Listed in: Religion, as RELI-15
Jody A. Shapiro (Section 01)
Religion has always been grounded in storytelling. As myth, as folktale, as allegory, as parable, as speculation, the story form allows writer and reader to draw persuasive connections—and distinctions—between internal experience, the social world, the natural world, and a moral or cosmic order. As both religion and culture evolve, story remains fertile ground for setting and contesting their foundations. This course examines how a range of contemporary novelists speak to and through religion to engage the deep and incendiary matters of our times: cross-cultural tensions; science and health; sex and gender relations; global and local politics; war and the weapons of war; modernity vs. traditionalism; the fate of the earth; and of course the meaning of life and death. Texts address a variety of traditions and perspectives, including: modern monastic Roman Catholicism, mainline and fundamentalist Protestantisms, Hindu and tribal India, Sufism and Pakistani Islam, Tibetan and Zen Buddhism, Biblical and contemporary Judaism, Japanese folk religion, and American neopaganism.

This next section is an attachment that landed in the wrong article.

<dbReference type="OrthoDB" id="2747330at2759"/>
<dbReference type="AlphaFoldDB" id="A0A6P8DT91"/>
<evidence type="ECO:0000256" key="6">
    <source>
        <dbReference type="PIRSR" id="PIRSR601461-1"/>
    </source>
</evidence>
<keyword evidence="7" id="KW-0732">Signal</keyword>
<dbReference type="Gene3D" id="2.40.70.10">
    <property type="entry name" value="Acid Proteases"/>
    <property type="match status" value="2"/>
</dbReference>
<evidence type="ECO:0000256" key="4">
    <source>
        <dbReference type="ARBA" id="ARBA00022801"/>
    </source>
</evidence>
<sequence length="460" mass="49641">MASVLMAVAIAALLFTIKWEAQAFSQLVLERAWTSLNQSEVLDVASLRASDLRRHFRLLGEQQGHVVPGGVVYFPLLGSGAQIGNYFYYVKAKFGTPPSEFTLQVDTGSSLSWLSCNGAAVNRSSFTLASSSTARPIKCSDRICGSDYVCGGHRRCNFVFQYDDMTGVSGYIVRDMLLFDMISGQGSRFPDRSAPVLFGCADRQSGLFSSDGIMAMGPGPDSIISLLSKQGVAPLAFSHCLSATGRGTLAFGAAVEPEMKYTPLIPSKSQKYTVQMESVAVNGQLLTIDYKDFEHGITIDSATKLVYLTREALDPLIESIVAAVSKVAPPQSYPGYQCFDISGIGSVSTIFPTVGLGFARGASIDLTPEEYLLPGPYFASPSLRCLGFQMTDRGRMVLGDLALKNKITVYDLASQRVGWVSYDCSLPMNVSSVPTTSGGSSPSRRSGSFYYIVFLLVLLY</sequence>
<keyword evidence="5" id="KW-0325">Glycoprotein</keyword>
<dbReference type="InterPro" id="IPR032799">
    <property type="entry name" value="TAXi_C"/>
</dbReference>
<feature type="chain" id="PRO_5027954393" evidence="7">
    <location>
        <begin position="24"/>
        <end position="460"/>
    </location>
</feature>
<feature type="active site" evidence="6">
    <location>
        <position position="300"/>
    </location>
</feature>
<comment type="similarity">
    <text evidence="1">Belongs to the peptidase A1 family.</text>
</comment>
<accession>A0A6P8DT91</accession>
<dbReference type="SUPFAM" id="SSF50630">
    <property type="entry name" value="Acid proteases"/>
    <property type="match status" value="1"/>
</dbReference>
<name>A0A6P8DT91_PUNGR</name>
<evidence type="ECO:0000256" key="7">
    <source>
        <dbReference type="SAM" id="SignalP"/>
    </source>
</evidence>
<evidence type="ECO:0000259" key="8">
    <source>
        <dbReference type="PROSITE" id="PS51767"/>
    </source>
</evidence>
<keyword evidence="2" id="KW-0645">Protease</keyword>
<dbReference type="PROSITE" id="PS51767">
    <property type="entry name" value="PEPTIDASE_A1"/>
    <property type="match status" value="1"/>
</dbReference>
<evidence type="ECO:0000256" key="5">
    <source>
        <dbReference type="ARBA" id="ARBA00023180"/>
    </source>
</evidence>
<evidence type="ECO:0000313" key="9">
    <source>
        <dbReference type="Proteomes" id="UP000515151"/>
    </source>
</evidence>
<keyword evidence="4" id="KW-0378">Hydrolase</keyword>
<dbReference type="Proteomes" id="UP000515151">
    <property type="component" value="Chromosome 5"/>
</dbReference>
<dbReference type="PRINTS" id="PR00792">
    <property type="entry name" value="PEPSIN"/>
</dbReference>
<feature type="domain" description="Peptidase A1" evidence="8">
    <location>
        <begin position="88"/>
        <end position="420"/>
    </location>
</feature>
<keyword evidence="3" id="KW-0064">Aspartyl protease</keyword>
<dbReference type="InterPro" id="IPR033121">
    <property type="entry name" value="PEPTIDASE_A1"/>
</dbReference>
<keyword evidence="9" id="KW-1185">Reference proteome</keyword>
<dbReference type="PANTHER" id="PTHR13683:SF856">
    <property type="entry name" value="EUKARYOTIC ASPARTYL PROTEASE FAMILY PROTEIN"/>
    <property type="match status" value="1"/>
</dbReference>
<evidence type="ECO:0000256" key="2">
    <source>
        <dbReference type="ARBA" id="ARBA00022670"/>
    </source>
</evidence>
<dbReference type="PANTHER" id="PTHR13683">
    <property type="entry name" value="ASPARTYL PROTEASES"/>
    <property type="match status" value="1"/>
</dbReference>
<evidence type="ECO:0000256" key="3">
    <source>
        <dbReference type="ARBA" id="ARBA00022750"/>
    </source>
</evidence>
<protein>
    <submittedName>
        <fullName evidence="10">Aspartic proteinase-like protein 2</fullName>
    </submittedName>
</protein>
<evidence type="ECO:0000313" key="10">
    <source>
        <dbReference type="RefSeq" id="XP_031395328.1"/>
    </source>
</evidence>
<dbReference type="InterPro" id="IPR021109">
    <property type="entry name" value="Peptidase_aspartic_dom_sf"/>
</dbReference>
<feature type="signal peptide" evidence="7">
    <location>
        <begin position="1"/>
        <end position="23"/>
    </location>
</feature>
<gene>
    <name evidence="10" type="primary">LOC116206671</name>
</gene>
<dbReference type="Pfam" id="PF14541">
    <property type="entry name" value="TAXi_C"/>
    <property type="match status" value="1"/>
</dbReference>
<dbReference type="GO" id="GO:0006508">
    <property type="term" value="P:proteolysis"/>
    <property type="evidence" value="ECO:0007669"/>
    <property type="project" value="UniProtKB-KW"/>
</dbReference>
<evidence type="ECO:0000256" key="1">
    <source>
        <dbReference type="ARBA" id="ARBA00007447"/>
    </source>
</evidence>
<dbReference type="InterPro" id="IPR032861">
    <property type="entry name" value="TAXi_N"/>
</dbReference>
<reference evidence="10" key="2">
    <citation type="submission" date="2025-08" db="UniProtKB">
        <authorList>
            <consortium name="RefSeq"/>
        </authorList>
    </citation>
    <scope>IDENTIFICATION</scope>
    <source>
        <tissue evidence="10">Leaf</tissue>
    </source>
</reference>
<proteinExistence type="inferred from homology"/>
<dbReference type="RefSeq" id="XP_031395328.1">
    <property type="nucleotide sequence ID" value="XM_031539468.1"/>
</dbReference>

Spring semester. Visiting Lecturer Shapiro.